We next drove to Hartsdale, Town of Greenberg, Westchester County, to see the Odell/Rochambeau House. Where Margaret and Stephen are planning a new shingle roof for the house. We were given a tour of the building by Robert Stackpole who has taken an interest in the preservation of this house since the 1950's. In 1965 it was acquired with a few acres by The Sons of The American Revolution, of which Robert is the president, to preserve as a museum. Despite the fact that Odell and his predecessors were English, it should be noted that the Odells were members of the local Dutch Reformed church where sermons were given in the mother tongue until 1800.
The original one room frame house is thought to have been built by a Tompkins in 1732, a wood frame addition was made and the house sold by a Bates in about 1765 to Odell who added to and changed the roof line in about 1785-1790 and eventually made it into a two-room center hall house. A stone extension was added in about 1854. Neither addition has a cellar.
The original 1732 house has a Dutch H-bent frame and an English jambed fireplace. The three internal beams are of the same dimension. They were originally exposed with rough-hewn surfaces. The addition is also a wood frame construction. The walls are in-filled with riven lath held between the posts with nailed strips. The wood is hacked to hold the mud and straw on which a finished coat of plaster was applied.
Cellar of The Odell Inn Irvington, Westchester County, NY
The six internal cellar beams of this very small house are circa 6-inch diameter logs flattened on one side and spaced 2.5 — feet on center. Are they original? If so, they would be easy to date with Dendrochronology.
Odell/Rochambeau House Greenberg, Westchester County,
The ceiling beams in the addition were also originally exposed and unpainted but the surfaces of the beams are finished smooth and the corners chamfered. The house is in an open condition that is ideal for study. All later fabric removed, structure and construction details exposed. It is filled with artifacts, tools, boxes of fragments of bottles and jugs, piles of horse shoes and jumbles of wrought iron, but its best artifact is Robert Stackpole and his knowledge of its history both in the written record and in the memories of the elderly Odells he knew.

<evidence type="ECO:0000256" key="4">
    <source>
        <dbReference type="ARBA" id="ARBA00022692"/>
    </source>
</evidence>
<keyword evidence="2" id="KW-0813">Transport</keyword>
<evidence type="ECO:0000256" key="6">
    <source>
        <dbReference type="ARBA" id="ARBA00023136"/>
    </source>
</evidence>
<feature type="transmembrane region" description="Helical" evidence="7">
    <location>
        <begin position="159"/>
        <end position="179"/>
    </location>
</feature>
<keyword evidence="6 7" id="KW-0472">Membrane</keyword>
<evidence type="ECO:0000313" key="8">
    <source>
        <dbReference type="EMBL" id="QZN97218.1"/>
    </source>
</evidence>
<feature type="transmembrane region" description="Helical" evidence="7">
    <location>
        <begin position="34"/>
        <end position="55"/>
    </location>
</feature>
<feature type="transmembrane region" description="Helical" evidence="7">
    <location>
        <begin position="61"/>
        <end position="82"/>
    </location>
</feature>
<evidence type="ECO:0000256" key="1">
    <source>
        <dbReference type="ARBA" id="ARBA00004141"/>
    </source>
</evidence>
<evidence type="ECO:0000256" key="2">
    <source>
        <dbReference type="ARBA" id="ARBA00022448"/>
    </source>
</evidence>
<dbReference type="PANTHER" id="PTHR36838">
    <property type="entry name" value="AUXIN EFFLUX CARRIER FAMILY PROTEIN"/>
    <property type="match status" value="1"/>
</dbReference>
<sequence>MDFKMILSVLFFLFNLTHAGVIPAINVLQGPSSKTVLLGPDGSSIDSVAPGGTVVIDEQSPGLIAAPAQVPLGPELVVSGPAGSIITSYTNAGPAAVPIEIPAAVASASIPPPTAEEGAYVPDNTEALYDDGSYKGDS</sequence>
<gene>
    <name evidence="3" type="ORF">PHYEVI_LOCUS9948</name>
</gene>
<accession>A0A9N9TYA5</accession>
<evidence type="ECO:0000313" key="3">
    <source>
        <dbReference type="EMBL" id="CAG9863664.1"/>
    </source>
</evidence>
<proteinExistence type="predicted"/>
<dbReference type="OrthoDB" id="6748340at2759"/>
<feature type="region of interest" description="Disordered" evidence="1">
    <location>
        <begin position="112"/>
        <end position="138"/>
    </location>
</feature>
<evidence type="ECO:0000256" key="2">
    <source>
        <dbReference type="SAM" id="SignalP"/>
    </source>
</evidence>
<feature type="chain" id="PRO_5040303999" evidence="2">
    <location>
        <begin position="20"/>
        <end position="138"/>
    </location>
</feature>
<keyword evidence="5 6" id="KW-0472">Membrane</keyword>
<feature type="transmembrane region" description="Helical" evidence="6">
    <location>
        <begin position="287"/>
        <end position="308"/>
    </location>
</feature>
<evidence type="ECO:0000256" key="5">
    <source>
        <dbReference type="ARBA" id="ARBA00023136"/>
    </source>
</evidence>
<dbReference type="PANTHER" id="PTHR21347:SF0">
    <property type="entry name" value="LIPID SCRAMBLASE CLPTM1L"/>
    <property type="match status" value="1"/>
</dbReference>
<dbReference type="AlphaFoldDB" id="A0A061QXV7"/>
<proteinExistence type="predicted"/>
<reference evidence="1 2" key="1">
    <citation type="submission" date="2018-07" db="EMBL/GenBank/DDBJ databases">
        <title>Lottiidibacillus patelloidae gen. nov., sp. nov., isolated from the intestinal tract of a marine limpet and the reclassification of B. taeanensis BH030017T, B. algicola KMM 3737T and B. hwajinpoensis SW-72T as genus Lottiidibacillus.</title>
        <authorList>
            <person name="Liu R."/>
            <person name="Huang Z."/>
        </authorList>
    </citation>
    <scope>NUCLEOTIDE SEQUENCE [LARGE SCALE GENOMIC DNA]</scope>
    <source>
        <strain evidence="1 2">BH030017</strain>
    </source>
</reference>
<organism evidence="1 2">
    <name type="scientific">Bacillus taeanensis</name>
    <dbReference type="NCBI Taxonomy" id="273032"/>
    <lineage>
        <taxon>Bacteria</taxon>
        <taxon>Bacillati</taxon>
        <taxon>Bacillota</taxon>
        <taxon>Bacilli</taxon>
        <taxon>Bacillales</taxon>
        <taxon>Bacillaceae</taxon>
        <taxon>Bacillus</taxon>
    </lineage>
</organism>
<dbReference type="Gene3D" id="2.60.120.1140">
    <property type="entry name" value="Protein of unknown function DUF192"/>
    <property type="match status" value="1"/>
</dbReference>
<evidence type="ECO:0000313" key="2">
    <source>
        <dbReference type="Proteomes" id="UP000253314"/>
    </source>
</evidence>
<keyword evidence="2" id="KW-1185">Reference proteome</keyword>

During the American Revolution, French troops under General Rochambeau were stationed at the Odell/Rochambeau farm and some are buried there, close to the house. The late architectural historian, Dan Hopping took an interest in the building but was unable to document it while the Odells were living there. HWA plans to return.
At 7PM I gave a slide talk on Dutch architecture with John Stevens at Millbrook, Dutchess County, for the Town of Washington Historical Society. It was well attended and there was interest in the Barn Restoration Workshop being planned for May 2006 at the Palatine Farmstead Museum in Rhinebeck.
There is a new book out that covers rural life in this area of the Hudson Valley, 1880-1920. It is a well produced book using the early glass negative photographs of Sidney S. Benham (1870-1944) and written by his son, Stanley H Benham, Sr. (1902-1991), everything from planting potatoes to hunting coon. 8" x 11", 254 pages, soft cover, $25.00. For information contact Stanley Benham, Jr. at 147 Oak Summit Road, Millbrook, NY 12545; or visit your local Meritt Book Store,
(*) Stephan Tilly has an office in Dobbs Ferry.
Copyright © 2006. Hudson Valley Vernacular Architecture. All rights reserved. All items on the site are copyrighted. While we welcome you to use the information provided on this web site by copying it, or downloading it; this information is copyrighted and not to be reproduced for distribution, sale, or profit.